Toyota and Subaru are working on a replacement for the sports car each sells, in this case, the Toyota 86.

Toyota and Subaru have started development of a replacement for the two-seat sports car that both companies produce jointly and currently sell under different names.

The Japan Times reported the two automakers have agreed to extend their collaboration to produce replacements for the current versions of the Toyota 86 and the Subaru BRZ.

The two companies expect to launch the new models of the compact rear-wheel-drive sports car in 2021 with improved performance, according to The Japan Times, which cited sources familiar with the project.

The new sports car will be produced at Subaru’s plant in Gunma Prefecture. Toyota hopes the new model will attract new customers and raise its corporate image, the sources cited by the Times said.

(Toyota investing $2.8b to create new company focused on developing self-driving cars. Click Here for the full story.)

The new model is likely to have an engine size of 2.4 liters and will provide a lower center of gravity for greater stability in curves, according to The Times.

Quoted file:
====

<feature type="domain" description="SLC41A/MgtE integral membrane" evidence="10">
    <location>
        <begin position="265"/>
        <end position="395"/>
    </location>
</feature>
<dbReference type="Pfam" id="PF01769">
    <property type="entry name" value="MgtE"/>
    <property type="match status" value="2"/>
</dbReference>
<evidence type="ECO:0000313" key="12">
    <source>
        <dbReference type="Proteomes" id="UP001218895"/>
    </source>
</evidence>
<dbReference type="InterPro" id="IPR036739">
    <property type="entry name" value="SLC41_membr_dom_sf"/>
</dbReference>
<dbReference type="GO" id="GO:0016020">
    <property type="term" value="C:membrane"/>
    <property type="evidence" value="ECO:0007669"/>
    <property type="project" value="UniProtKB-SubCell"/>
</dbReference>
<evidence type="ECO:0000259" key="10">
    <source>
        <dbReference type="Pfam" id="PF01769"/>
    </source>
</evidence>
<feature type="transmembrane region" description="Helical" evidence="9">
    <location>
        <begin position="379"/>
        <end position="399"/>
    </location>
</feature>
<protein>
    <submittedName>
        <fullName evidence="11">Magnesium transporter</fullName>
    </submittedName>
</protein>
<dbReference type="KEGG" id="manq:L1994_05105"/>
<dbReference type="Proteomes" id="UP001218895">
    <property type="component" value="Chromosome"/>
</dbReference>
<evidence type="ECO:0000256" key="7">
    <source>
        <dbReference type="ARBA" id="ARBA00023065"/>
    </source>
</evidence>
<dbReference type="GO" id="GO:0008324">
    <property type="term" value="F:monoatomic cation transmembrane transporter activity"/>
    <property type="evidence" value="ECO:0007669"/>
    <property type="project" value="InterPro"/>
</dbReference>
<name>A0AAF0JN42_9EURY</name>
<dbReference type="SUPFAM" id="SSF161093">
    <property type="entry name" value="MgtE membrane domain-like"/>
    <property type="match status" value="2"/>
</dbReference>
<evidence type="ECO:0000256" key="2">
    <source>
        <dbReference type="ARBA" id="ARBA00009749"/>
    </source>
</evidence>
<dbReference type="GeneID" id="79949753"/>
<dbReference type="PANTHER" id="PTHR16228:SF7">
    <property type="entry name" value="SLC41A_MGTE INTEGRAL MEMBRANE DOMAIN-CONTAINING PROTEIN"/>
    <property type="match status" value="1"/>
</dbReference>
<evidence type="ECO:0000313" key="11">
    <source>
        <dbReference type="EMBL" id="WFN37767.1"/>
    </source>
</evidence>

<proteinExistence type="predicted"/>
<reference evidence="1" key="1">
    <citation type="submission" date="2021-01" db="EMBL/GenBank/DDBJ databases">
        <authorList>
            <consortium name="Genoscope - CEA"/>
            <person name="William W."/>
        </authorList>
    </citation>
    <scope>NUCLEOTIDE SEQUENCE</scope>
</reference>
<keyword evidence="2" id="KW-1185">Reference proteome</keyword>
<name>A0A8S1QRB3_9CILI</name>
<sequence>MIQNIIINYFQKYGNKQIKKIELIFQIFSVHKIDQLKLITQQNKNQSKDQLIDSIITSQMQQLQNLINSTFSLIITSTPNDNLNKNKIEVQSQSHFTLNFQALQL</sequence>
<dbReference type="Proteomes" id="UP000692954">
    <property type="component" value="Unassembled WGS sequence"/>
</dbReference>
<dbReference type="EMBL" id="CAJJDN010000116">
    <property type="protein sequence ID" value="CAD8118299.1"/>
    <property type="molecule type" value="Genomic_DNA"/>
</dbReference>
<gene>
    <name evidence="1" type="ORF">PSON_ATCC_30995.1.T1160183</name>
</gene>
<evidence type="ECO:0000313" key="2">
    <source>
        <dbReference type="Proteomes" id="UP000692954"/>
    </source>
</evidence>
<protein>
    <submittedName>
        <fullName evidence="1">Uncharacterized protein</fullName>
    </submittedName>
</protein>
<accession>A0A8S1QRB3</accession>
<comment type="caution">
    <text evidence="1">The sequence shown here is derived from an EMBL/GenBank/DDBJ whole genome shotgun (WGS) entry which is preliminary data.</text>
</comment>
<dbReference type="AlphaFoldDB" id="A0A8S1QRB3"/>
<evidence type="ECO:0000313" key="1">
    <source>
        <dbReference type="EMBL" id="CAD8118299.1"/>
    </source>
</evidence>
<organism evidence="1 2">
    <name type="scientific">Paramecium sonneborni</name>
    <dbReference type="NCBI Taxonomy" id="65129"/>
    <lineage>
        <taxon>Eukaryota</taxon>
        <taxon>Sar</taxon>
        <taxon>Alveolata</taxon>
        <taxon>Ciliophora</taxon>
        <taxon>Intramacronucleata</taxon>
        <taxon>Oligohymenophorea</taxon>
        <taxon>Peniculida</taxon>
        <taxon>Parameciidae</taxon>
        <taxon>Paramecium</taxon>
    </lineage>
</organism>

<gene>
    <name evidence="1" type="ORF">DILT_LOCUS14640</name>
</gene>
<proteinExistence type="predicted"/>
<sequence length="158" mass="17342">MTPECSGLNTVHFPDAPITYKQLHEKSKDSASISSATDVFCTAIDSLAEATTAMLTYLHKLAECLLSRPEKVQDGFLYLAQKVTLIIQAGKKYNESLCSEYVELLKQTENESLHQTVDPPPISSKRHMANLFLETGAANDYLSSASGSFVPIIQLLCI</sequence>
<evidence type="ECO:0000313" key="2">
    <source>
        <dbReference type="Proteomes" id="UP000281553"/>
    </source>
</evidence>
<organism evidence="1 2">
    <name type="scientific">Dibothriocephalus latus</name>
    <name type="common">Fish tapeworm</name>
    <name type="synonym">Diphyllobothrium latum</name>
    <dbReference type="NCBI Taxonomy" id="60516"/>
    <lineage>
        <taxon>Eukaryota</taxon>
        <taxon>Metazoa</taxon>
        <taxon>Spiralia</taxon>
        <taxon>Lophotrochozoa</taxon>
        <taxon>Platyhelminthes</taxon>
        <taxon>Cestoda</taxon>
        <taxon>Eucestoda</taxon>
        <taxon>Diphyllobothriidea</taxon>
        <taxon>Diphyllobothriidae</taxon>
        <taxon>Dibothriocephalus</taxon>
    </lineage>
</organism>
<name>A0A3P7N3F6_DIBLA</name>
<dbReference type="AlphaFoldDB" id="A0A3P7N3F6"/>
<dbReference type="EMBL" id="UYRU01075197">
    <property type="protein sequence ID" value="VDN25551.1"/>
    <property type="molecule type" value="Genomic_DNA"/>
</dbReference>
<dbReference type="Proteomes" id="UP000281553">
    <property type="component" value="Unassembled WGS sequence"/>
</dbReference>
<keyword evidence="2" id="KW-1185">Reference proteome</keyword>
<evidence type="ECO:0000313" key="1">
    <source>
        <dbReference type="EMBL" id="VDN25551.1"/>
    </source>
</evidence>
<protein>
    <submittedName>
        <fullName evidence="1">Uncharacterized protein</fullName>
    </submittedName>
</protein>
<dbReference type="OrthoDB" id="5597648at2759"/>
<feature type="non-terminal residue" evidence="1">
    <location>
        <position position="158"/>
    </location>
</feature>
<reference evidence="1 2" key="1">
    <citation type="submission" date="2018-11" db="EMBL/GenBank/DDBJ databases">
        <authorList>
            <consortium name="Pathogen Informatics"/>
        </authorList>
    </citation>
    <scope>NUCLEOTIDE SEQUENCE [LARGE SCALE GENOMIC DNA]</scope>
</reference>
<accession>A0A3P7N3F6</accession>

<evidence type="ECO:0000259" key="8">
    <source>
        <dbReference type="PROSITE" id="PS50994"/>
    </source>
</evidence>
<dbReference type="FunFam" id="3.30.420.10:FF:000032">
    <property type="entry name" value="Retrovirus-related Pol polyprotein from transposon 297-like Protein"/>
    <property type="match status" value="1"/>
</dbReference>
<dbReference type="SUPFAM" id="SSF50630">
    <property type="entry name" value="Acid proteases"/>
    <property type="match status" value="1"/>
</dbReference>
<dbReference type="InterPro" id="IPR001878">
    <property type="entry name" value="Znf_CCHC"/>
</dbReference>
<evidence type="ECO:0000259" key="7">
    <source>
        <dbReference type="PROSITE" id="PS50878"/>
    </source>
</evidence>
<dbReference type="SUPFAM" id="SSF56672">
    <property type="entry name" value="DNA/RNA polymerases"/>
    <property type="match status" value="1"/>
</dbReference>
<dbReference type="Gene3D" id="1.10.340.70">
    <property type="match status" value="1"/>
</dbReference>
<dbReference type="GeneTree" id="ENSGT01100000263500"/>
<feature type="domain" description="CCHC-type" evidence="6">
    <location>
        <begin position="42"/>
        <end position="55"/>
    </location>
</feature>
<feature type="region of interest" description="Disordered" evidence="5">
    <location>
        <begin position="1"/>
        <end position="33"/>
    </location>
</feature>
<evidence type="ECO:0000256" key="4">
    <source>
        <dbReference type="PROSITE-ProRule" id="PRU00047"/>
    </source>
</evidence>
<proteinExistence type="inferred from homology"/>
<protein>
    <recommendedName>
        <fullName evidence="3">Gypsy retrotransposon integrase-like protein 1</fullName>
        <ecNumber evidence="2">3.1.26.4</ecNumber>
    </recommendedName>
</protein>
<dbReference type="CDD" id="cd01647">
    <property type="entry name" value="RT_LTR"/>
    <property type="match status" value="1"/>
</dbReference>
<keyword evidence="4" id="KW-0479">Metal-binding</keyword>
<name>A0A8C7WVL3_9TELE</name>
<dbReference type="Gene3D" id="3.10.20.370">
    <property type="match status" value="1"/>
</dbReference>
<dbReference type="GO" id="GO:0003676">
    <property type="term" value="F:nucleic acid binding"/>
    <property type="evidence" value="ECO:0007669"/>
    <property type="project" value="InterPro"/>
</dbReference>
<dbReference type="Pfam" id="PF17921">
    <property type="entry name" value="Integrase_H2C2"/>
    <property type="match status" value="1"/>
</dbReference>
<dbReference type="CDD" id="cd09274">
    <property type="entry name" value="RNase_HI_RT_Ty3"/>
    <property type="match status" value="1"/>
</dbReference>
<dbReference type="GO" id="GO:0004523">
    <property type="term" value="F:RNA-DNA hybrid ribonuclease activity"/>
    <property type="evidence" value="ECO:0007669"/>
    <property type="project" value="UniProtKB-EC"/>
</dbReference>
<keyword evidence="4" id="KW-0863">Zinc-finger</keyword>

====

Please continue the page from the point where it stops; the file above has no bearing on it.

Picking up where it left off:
Subaru and Toyota are developing a replacement for the BRZ.

Subaru will sell a model of the newly developed car under the BRZ name that will be equipped with safety gears, including automatic brakes and could also adopt its Eye Sight driver assistance system.

The original 86, jointly planned and designed by Toyota and Subaru, was first rolled out in 2012 but has been a relatively slow seller in the U.S. where motorists have favored utility vehicles of all kinds over passenger cars. Even in Japan, consumers have favored hybrids and small crossover vehicles over the 86/BRZ.

(Click Here for more about the new Subaru Forester.)

However, the auto industry’s prosperity during the past decade have given carmakers the ability to pay for new versions of even slow selling vehicles. In addition, Japanese carmakers such as Toyota and Subaru are loath to walk away from small cars, which have been the bedrock of their success over the years.

Toyota is also expected to bring back the Supra. It recently unveiled a racing version of the long-awaited sportster concept at the Geneva Motor Show as part of the ongoing tease of its return.

Once one of the most powerful models ever offered by a Japanese automaker, the Supra has retained a cult status despite – and possibly because of – that long absence. Now, however, it will need to prove it can deliver on some lofty expectations.

(To see more about Toyota’s track-bound Supra Concept, Click Here.)

Of course, it helps that the new model has a strong pedigree. In an unusual move, Toyota entered a partnership with BMW which will be offering its own version of the performance model as the next-generation Z4 roadster.

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